Good Cruising Philosophy: Vigor’s Black Box Theory

Aboard Winterlude we have lots of “cruising rules” such as no alcohol until the anchor is securely set and no getting out of the cockpit underway unless someone else is in the cockpit.  But one “rule” that has served us so well, is not even ours. It’s author John Vigor’s Black Box Theory.

Directly from John Vigor’s “The Practical Mariner’s Book of Knowledge” comes the Black Box Theory:

John Vigor's Practical Mariner's Book of Knowledge

John Vigor’s Practical Mariner’s Book of Knowledge

“The basis of the theory is that there is no such thing as fortuitous luck at sea.  The reason why some boaters survive storms or have fewer accidents than others is that they EARN their “luck” by diligent and constant acts of seamanship.  Aboard every boat there’s an invisible black box.  Every time a skipper takes the trouble to consult the chart, inspect the filters, go forward on a rainy night to check the running lights, or take any proper seamanlike precaution, he or she earns a point that goes into the black box.

In times of stress, in heavy weather or other threatening circumstances where human skill and effort can accomplish no more, the points are cashed in as protection.  The skipper has no control over their withdrawal.  They withdraw themselves, as appropriate.  Those skippers with no points in the box are the ones later described as “unlucky”.  Those with points to spend will survive- but they must start immediately to replenish their savings, for the sea offers no credit.”

So every time we get ready to lift our anchor or leave the dock, we double check  as much of the equipment we’ll be using as we remember.  For example, the windlass needs to work…. trying the foot up/down buttons to insure it works before leaving the dock is a chit in our black box.  Removing excess windage on the boat when we’re expecting a bad norther, chits in our black box. Making sure the reef lines are in the proper places and functional, more chits (note, we don’t always do as well as we should, but we try!).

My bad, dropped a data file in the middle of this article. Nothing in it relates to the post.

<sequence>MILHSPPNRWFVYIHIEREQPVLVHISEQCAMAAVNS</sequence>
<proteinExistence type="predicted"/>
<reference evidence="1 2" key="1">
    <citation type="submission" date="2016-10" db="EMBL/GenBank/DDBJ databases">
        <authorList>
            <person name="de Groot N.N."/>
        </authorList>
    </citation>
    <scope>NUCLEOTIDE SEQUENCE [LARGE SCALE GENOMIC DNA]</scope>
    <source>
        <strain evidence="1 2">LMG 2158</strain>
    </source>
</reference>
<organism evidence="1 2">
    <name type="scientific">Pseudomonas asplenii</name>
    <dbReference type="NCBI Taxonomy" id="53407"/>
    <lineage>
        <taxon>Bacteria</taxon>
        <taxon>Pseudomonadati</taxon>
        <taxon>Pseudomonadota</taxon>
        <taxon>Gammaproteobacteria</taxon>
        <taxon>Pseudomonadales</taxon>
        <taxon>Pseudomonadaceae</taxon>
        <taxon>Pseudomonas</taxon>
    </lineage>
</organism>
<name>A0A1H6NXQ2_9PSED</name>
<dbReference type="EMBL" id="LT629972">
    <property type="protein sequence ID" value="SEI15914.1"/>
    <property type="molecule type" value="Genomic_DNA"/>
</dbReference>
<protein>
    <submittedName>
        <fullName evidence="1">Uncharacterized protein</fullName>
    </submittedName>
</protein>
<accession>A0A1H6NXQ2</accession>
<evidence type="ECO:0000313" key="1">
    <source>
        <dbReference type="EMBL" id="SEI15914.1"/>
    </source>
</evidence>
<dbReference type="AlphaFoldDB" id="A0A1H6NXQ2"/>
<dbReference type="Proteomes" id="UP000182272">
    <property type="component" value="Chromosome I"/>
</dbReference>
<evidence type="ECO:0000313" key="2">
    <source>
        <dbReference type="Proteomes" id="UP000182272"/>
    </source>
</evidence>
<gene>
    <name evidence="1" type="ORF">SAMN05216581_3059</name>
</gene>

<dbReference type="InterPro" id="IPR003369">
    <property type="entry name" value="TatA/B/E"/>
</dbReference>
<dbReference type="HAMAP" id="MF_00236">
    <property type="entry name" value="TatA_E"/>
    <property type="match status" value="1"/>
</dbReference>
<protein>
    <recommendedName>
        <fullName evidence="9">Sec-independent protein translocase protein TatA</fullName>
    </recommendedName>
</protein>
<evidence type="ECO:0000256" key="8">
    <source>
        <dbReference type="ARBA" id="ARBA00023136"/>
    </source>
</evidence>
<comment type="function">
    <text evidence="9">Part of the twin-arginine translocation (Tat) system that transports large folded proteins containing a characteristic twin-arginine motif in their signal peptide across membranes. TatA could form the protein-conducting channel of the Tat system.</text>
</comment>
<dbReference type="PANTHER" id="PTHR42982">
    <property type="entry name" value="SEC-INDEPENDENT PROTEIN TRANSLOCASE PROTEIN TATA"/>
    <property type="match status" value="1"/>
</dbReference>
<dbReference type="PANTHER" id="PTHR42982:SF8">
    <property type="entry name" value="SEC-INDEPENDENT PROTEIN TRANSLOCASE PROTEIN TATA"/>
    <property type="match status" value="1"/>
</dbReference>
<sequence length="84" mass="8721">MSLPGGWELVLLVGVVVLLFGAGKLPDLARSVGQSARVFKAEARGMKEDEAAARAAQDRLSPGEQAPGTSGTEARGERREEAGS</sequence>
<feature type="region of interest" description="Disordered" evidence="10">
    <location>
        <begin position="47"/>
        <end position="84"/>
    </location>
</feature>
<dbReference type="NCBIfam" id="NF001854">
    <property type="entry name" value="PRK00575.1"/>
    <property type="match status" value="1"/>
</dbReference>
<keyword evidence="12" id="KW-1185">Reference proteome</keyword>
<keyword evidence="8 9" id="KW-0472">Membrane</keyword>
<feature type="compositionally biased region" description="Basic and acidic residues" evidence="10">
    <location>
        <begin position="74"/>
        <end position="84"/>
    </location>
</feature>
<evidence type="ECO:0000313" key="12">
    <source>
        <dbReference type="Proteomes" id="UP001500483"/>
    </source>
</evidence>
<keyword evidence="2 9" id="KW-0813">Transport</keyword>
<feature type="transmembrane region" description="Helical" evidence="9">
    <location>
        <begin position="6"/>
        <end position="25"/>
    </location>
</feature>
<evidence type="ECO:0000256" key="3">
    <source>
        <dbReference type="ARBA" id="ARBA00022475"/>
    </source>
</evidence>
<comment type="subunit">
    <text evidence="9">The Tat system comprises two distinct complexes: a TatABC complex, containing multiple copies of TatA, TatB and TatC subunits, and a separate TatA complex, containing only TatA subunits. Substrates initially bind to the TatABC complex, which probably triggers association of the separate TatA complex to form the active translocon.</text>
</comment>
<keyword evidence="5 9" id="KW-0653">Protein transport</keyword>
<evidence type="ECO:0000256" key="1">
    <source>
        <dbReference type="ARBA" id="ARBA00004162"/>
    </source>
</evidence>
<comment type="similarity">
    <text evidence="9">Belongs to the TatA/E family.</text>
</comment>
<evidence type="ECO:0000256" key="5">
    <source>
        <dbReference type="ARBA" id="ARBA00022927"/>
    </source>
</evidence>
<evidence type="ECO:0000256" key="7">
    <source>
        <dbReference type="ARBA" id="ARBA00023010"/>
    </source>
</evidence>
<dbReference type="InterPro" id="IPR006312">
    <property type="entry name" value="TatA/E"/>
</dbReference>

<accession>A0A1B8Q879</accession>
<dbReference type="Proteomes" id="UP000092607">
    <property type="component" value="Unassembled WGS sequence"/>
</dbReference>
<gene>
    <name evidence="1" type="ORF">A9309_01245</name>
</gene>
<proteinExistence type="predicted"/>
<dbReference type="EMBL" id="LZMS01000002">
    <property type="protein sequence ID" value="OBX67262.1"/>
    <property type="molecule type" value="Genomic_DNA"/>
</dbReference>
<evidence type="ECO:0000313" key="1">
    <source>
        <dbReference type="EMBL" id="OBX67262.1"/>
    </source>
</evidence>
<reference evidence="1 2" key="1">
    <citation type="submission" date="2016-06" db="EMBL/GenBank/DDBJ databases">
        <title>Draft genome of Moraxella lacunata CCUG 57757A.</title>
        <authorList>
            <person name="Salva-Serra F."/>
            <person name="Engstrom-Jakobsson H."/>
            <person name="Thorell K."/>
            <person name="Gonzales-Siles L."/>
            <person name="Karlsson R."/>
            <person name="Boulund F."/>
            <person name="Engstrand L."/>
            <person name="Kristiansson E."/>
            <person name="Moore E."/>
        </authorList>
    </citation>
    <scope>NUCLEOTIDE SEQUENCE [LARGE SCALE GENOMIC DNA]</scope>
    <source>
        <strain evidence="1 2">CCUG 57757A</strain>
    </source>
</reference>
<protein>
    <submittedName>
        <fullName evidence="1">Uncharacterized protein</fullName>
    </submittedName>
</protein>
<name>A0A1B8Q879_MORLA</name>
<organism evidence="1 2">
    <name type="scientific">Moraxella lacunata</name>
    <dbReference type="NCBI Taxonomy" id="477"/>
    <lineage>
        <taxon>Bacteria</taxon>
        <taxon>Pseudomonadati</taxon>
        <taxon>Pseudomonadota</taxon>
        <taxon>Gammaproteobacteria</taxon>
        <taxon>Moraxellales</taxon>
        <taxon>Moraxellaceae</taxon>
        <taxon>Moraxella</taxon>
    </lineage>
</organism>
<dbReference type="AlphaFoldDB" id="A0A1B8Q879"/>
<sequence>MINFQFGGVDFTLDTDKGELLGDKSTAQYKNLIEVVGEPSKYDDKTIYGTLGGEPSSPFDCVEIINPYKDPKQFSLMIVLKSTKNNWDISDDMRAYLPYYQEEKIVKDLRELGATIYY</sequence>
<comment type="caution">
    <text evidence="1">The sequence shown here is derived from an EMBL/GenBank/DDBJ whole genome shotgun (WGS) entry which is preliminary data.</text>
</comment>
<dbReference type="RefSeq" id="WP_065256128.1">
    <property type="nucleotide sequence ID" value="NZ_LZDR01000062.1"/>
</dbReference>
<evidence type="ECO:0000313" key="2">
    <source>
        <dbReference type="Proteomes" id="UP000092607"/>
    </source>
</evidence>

The idea is to THINK through anything that you’ll be doing and make sure anything you need to work, works.  There’s nothing more frustrating than trying to figure out something underway that should have been checked ahead of time.

Dolphins Accompany Winterlude on Passage

Dolphins Accompany Winterlude on PassageSailing In Cristobal Jetty, Panama Canal

So before you leave the dock or lift the anchor, think through the events of the day.  Specifically think about what systems you’ll need to work and then check the filters, check the alternator belt (ours loosens itself on a regular basis), check the running lights, etc.  Early on, we had a checklist of things to do before we lifted the anchor or left the dock.  We probably should dig up that checklist because we don’t always remember everything and sometimes it comes back to haunt us!

After checking on the boat itself, review the planned sail for the day — think through alternatives in advance.  What if you arrive to find the anchorage full?  What if the wind or waves won’t let you get there.  Have alternatives available and pre-planned.  Look over the navigation required ahead of time.

All of these things will add chits to your black box, so that when you need them, they’ll be there!

Do you have an imaginary black box aboard?

What things are on your checklist?   Leave a comment and share!  THX!  J


  1. A quote from Ray Kroc (founder of McDonald’s) became our mantra in preparing for a hurricane (it’s always hot and no wind as you’re preparing):

    “The more I sweat, the luckier I get.”

    In other words, the more we did to prepare — taking sails and canvas off, putting backup snubbers on the anchor, securing the dinghy below, and so on — the “luckier” we were in that we had no damage while other boats nearby had problems.

  2. If you happen to dig out your checklist can you post it so we can see the type of items on it?


    • Hi Karen! Which checklist would you like, we have one for almost everything. 🙂 Cheers! Jan

      • Jan
        You mentioned in your Black Box article a checklist for leaving the anchorage or the dock. Do you mind sharing it with me? We close on our new boat on Monday and I am sure the first number of times will be chaotic.

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